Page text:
Cases Being Argued by the Supreme Court
The Supreme Court recently returned to the bench where the justices heard oral arguments and draft opinions on cases that range from LGBTQ rights, immigration law, gun rights, and abortion regulations. Regarding your workplace protections, here are a few specific cases involving LGTBQ issues to keep an eye on.
Civil Rights Law
Throughout much of the country, discrimination based on gender identity and sexual orientation has been legal. However, there are a few indications that this is beginning to change. Take for instance a case in Missouri, where a jury awarded an officer nearly 20 million dollars in compensation for discrimination and retaliation on the basis of his sexual orientation. There, a police officer was told to “tone down his gayness,” was refused promotions, and was retaliated against for attempting to report his discrimination.
Now, the Supreme Court will assess whether the country’s civil rights laws do in fact protect lesbian women, gay men, and transgender people from workplace discrimination. Title VII prohibits discrimination on the basis of sex, but there is debate as to whether the definition of “sex” includes discrimination for sexual orientation and gender identity. In the cases Altitude Express Inc. v. Zarda and Bostock v.Clayton County, the Supreme Court will consider if sexual orientation is included in the definition of sex-based discrimination. In the case Harris Funeral Homes Inc. v. EEOC, the court will consider if gender identity should be protected.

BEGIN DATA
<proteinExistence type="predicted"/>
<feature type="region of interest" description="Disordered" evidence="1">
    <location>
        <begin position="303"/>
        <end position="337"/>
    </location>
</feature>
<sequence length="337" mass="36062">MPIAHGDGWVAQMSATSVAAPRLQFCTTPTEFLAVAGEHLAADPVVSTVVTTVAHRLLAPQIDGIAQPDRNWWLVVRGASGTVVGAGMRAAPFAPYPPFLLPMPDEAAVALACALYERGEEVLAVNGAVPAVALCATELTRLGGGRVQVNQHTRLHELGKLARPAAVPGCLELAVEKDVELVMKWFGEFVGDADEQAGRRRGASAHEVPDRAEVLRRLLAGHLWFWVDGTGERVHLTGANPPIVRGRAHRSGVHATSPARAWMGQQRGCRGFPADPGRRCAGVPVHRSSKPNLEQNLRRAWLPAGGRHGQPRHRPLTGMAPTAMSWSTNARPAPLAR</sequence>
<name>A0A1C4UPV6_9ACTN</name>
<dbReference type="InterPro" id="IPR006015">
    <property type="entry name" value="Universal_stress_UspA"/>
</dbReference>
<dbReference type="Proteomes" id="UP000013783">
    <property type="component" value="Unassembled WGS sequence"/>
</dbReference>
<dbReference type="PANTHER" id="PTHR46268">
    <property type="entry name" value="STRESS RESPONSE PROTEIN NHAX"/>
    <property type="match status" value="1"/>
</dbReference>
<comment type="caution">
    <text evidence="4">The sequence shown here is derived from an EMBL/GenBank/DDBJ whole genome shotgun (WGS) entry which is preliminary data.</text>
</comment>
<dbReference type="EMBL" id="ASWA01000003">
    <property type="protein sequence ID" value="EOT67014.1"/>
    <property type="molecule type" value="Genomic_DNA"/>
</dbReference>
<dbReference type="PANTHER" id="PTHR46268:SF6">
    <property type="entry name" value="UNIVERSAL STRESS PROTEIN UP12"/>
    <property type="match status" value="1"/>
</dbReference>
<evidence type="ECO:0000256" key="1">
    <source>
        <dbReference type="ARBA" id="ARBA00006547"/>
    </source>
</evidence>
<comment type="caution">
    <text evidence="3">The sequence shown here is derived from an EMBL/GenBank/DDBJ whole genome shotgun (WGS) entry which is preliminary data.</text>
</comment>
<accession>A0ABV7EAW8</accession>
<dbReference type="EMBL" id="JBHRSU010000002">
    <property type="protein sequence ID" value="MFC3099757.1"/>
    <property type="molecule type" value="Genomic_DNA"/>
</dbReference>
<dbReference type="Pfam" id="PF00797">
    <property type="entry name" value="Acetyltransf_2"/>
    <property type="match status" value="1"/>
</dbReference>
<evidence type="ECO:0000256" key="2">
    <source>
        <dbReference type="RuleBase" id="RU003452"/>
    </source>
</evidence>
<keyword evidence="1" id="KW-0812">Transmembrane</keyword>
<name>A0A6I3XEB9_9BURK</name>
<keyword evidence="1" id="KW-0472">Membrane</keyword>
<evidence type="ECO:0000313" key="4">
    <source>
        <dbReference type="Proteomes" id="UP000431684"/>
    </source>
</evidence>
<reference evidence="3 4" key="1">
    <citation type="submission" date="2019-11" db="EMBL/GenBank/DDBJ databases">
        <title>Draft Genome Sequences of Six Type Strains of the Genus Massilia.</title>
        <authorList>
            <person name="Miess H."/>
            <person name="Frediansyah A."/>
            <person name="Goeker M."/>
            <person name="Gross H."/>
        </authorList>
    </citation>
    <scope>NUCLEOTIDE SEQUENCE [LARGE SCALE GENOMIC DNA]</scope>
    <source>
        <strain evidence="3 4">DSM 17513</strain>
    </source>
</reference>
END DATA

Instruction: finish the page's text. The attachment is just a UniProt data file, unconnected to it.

Proponents of broader protections argue that discrimination based on sexual orientation is sex-based discrimination. Allowing a woman to have a relationship with a man while prohibiting a man from the same relationship is discrimination based on the man’s sex. Likewise, they argue discrimination based on gender expression (choice of hairstyle, clothing, mannerisms, etc.) is already currently illegal. Therefore, discrimination based on gender identity should also be illegal as a subcategory of gender expression.
Opponents of protections argue two things. First and foremost, opponents argue that the legislature did not intend for this interpretation of sex, and any change should come from Congress—not the Supreme Court. Second, they argue that gender identity is distinct from gender expression, and discrimination for being gay is distinct from sex-based discrimination.
The Supreme Court will decide which reading of Title VII of the Civil Rights Act of 1964 is correct, and whether “sex-based discrimination” should be interpreted to provide LGBTQ protections. If the Supreme Court rules in favor of the LGBTQ community, individuals will finally be able to protect themselves in the workplace and demand a working environment free of discrimination and harassment.
When You Need Legal Help
These decisions will be released later this summer and involve cutting-edge developments within the law. If you are facing employment discrimination in any form and need help navigating the complexities of federal and state regulations, then give us a call at the Tyler Allen Law Firm. We are familiar with the latest news in employment law and pride ourselves on our expertise within criminal law, family law, estate planning and traffic law. If you have any questions whatsoever, contact us today by filling out the form on this page of calling us at (602) 456-0545. We’re here to help.